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9 thoughts on “Is the church dying? Do we need to be worried?

  1. Chaz Ing says:

    Can you give an example of how someone could accuse the church of being “arrogantly sure of its commitments”? And are all viewpoints (alternative or otherwise) valid? I understand what you are trying to say but allowing alternative viewpoints could be problematic if those viewpoints are not valid. It was, after all, an alternate viewpoint that got Adam and Eve into sin.

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  2. unkleE says:

    Hi Chaz,

    I think a good example is the life of Jesus. The religious leaders of his day had God’s rules and requirements fairly much worked out, but Jesus was bringing a new perspective – which many of them were unwilling to accept. And he promised the Holy Spirit would lead his followers into all truth, and Paul said the Spirit would give prophecy and words of knowledge – but we can easily close ourselves off from all that. We need to be sailing boats ready to hoist sail to be blown by the wind of the Spirit, not steadfastly at anchor.

    Of course not all viewpoints are valid. But sometimes an alternative viewpoint is indeed valid.

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  3. Chaz Ing says:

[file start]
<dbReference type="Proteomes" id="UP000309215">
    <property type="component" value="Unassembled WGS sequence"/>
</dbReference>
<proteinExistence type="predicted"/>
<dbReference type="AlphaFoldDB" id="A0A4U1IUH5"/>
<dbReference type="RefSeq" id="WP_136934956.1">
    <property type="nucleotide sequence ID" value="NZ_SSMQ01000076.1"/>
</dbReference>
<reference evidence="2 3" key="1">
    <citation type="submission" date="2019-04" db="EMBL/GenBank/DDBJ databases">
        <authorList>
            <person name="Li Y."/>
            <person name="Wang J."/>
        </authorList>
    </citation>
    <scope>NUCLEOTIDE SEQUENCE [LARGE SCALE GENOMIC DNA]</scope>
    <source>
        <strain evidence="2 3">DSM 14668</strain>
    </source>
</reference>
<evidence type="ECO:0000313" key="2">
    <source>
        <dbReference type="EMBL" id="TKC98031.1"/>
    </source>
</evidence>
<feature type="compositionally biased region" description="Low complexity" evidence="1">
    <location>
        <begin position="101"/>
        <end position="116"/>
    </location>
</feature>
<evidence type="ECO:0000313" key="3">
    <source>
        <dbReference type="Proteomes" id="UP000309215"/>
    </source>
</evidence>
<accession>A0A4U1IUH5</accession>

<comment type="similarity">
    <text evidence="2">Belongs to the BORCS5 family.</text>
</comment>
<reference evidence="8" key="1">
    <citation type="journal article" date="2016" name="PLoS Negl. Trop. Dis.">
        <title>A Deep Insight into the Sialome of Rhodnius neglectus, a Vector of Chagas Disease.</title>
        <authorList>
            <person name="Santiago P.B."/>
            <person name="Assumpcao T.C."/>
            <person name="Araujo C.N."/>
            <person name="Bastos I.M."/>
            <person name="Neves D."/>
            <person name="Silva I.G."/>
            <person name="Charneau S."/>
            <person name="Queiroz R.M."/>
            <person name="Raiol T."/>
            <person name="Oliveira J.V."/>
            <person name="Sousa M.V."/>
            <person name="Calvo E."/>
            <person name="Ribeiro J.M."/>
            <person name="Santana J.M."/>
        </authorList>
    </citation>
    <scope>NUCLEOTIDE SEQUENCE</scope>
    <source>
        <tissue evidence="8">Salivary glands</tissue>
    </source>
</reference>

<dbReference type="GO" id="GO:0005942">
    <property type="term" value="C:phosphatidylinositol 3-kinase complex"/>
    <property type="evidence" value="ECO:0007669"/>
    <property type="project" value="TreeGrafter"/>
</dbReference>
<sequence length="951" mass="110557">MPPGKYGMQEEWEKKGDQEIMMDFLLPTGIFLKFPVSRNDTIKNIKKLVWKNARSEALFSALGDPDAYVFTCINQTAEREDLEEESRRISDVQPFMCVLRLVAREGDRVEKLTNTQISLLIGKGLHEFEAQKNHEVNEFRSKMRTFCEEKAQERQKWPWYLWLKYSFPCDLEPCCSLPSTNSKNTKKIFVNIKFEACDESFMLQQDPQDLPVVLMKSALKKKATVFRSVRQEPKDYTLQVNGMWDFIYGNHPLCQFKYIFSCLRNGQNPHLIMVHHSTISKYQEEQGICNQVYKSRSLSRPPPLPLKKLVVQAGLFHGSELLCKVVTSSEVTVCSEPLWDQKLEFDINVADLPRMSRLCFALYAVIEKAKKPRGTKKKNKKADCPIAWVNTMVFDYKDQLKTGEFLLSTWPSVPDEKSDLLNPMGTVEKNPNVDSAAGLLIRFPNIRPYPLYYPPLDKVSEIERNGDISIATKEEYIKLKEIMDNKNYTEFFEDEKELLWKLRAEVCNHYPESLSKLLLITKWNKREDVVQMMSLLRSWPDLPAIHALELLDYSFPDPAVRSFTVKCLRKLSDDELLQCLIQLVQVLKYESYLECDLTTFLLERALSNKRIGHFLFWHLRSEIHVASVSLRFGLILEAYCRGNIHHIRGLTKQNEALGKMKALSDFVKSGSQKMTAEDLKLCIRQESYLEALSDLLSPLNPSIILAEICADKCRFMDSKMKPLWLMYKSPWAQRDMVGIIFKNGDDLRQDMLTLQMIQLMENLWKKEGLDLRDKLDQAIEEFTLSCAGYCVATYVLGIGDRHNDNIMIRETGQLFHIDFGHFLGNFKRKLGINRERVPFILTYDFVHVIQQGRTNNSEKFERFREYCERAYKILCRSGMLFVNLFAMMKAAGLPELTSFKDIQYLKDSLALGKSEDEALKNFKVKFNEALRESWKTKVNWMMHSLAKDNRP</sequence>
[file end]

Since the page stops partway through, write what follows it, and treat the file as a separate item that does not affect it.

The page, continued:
True alternatives can be valid, but on what biblical or revelatory basis can “gay marriage” be considered an alternative? Also, your approach seems to be saying “throw away all anchors”, am I correct?

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  4. unkleE says:

    G’day Chaz, I wondered if I should have used gay marriage as my example, because i thought you might pick up on it, but it seemed like the best one. If you read my post again, you’ll see that I used gay marriage as an example of negative ways people see the church, not as an ‘alternative’ to anything.

    An analogy is never perfect. So I think we should throw away all ‘anchors’ that prevent us from following the Holy Spirit, but we should not throw away all ‘anchors’ that help us in other ways.

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  5. ignorantianescia says:

    One issue I have with the results of secularisation is that often the nastiest churches seem to thrive, as they give their followers the greatest self-esteem but scare outsiders off Christianity in general. This, in turn, give the in-crowd the idea they’re on the right track.

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  6. unkleE says:

    That seems to me, as an outsider, to be most typical of churches in the US, perhaps some in Africa also. Would you say it is true of many churches in Europe?

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  7. ignorantianescia says:

    Not of many of the large mainstream churches, though there are examples like officials of the Serbian Orthodox Church inciting people not to spare Bosnians, an eye for an eye rather than turning the other cheek. (Maybe picking a Serbian example will net me accusations of bias, but it is the only from the conflict that I readily recall. But I don’t doubt that similar examples can be drawn from the forces who opposed them.)

    But there may be a reason these not nasty mainstream churches are in decline. They are associated with the bile, but don’t offer the boost in self-esteem that results from the bile. But that is speculation.